Presidential debates: the art of cherry-picking

cher·ry–pick: counting the hits and forgetting the misses; seeing only what you wish to see. Overlooking and ignoring evidence, while encouraging your audience to be equally blind.

I have a love/hate relationship when it comes to presidential debates. I think debates are exciting and I enjoy watching them, especially while reading all of the reactions on Twitter. However, the theatrics and the need for constant fact-checking are ruining the excitement and overall potential of this race.

In a perfect world, debates would provide specific, factual information and would help undecided voters make up their minds. Instead we get half-truths, pants-on-fire lies and, in turn, apathetic voters.

One good thing about all of this is that it has encouraged me to be even more on point with what’s really going on. I’ve learned to be skeptical with what’s being said and I think it’s sad that so many Americans accept what they’re told at face value. Almost everything that was said in Tuesday’s debate could be challenged.

Clearly, we could go on and on and on. Which is why it is so much easier for the public to latch on to Big Bird, gang bangers and binders full of women.

I can only imagine what the final debate in Boca Raton will offer.

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High gas prices leading the way to independence from OPEC and crude oil?

As I watch tonight’s Presidential Debate, I can’t help but think back to a story I posted on The Digital Bullpen back in April. Think you know everything about natural gas, coal and alternative energy options? Be informed…

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On March 9, after 39 days of increases, the national average price of gasoline was $3.758 per gallon. Sixteen days later, it was $3.894 and climbing. Today, it teeters near $4.

Is it possible rising gas prices could actually be a good thing?

“What’s good about high gasoline prices is it sets in motion the market forces that will cause gasoline prices to fall,” said Christopher Thomas, an associate professor in the College of Business Administration who holds a doctorate in economics. “When it goes up, two valuable things happen: consumers will buy less gasoline and some of them; will make permanent changes in their consumption behavior. They will get rid of their gas-guzzling cars and switch to more gasoline efficient cars.”

Thomas said this will not just help today, but in the future in reducing the demand for gasoline, which creates a downward pressure on future prices.

And that’s just on the demand side of things.

“Producers, when they see higher gasoline prices, they want to add to their capacity to produce gasoline,” he said. “So rising prices cause both an increase in supply and a decrease in demand. That’s a good thing.”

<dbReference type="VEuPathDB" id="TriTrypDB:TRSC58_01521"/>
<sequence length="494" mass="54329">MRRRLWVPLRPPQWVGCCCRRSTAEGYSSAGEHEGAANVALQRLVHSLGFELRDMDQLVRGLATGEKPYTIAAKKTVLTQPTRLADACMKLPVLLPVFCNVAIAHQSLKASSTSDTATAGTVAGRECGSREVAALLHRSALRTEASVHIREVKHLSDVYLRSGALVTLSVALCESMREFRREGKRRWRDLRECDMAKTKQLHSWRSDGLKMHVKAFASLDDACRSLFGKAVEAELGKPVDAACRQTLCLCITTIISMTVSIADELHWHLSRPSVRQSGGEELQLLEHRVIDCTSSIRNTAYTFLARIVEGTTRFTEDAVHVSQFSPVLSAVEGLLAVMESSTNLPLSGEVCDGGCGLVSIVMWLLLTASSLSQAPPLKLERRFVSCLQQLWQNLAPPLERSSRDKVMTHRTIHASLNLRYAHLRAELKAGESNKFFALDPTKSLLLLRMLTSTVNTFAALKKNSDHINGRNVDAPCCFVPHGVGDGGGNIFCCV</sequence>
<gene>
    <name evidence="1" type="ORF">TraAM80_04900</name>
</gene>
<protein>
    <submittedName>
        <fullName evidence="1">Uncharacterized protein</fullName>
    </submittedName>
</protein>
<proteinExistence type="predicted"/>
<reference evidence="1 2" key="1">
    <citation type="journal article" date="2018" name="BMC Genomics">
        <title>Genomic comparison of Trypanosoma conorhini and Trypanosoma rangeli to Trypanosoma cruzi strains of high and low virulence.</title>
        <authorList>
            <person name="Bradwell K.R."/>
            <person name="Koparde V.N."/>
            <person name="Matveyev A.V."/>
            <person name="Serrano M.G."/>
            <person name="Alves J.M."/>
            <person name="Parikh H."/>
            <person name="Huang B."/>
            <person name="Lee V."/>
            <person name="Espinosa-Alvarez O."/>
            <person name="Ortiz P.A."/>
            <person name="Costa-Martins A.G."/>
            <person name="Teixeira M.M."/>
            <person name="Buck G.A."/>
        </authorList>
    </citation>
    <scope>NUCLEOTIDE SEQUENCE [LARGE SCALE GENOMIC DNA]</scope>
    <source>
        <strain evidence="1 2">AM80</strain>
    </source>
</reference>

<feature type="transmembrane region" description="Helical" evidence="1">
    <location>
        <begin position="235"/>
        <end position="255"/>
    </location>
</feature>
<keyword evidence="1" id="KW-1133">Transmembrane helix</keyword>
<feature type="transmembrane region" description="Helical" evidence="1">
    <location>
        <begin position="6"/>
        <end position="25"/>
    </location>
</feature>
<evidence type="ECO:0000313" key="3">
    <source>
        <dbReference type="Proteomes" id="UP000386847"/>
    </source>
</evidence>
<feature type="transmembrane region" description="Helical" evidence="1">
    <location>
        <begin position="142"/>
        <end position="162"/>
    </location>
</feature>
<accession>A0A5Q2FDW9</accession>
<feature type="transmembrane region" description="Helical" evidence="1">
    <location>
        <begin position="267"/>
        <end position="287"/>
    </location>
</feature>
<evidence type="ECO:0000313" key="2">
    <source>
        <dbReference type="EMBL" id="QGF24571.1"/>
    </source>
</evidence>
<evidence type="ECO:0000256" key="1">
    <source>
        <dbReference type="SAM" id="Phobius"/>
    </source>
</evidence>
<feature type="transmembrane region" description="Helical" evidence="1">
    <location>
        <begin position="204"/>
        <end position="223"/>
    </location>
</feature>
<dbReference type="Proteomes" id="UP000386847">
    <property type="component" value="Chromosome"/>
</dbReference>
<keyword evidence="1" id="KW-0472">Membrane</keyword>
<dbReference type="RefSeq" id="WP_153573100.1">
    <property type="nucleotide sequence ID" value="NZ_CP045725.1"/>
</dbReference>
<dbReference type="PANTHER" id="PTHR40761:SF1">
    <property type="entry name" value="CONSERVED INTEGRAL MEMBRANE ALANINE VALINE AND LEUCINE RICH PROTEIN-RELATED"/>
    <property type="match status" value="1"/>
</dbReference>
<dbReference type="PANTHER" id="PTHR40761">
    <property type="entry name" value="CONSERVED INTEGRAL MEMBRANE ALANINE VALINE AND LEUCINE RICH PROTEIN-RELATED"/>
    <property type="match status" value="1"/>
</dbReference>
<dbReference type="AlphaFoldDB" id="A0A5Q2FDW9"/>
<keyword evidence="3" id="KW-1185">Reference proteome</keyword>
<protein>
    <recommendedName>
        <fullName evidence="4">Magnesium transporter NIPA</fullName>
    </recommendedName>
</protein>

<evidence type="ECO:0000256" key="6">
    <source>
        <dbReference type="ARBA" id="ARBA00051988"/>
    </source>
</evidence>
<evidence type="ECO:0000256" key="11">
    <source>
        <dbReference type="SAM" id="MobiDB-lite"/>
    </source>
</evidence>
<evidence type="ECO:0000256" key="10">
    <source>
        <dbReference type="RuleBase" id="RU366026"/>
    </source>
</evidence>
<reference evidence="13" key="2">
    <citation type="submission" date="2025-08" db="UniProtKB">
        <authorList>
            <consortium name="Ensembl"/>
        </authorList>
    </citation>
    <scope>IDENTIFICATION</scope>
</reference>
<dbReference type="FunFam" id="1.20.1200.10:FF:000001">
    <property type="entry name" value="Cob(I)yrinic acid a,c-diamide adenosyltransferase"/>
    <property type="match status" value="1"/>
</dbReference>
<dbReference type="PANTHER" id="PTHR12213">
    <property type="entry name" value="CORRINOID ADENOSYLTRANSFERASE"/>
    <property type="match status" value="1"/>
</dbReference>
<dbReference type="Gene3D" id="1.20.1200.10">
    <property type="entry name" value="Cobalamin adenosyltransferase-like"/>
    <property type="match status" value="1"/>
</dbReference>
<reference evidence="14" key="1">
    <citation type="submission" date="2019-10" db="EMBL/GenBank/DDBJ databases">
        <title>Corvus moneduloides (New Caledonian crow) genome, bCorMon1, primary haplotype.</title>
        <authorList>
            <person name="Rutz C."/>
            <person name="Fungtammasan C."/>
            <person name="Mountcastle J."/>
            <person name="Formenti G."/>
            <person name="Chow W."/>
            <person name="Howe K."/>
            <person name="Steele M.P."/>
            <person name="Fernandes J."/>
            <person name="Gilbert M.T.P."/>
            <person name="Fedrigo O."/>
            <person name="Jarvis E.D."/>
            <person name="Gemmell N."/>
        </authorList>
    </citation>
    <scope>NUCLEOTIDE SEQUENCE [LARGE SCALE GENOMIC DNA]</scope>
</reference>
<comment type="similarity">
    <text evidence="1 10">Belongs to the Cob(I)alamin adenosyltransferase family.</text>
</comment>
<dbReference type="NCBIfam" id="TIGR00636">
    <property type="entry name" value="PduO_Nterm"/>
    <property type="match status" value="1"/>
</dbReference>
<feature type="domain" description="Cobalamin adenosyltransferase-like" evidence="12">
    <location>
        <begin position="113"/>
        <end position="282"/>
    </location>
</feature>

Another good thing, Thomas said, is that rising prices of gasoline will force us from fossil fuels to alternative fuels, such as natural gas.

In fact, in March 2012, GM and Chrysler announced they will soon sell trucks that run on both natural gas and gasoline. Thomas said this wouldn’t be happening without the rising prices of gasoline and the falling prices of natural gas.

Thomas said the benefits to natural gas are that it is cleaner than the dirty coal that is used now, and is very abundant and cheap.

“We have a 100 to 200 year domestic supply,” he said. “All the natural gas we’ll ever burn, we don’t have to buy one bit of it from foreigners. Domestically produced, it is very cheap.”

Thomas said the gasoline equivalent is 75 cents to $1 a gallon. The reason we have not been accessing it already is the technology is just now being discovered and implemented.

“It’s going to change the nature of our energy markets substantially within the next few years,” he said. “We’ll be much less dependent on OPEC (Organization of the Petroleum Exporting Countries) and much less dependent, I might add, on dirty coal.”

Thomas said when oil companies drill for crude oil they also find natural gas.

“As we say in economics, the marginal cost is zero,” he said. “The cost of taking the natural gas out is a big fat zero, so even if the price is low, it’s still above the cost.”

Thomas said it is also necessary to consider the potential of natural gas because of the ongoing tensions in the Middle East and the price of crude oil going up.

“You still need crude oil for some things,” he said. “But natural gas can replace crude oil for many things, and in time, and this is where the complexity comes in, the ability to substitute natural gas for crude oil grows increasingly easy to do. Two years from now this will be commonplace.”

Check out a recent story I did on a USF student who will soon embark on his first mission trip!

JOU 2100 Reporting

It’s a hot and sticky afternoon at USF’s Bull Market. David Guetta’s “Turn Me On” plays on loudly, while table representatives eagerly tout their goods and services. Farther down the line, two young men wearing white, button-down shirts, ties and dark slacks stand on the sidewalk, smiling at passers-by. Their nametags reveal they are elders of The Church of Jesus Christ of Latter-day Saints who are serving their mission in Florida.

The display table is for the USF Latter Day Saints Student Association and is covered with religious literature. Copies of The Book of Mormon, For the Strength of Youth – Fulfilling Our Duty to God and The Restoration of the Gospel of Jesus Christ are ready for distribution.

Behind the table sits a young man wearing a black T-shirt and khaki shorts, and although he may not be dressed the part, he, too, will soon begin a mission…

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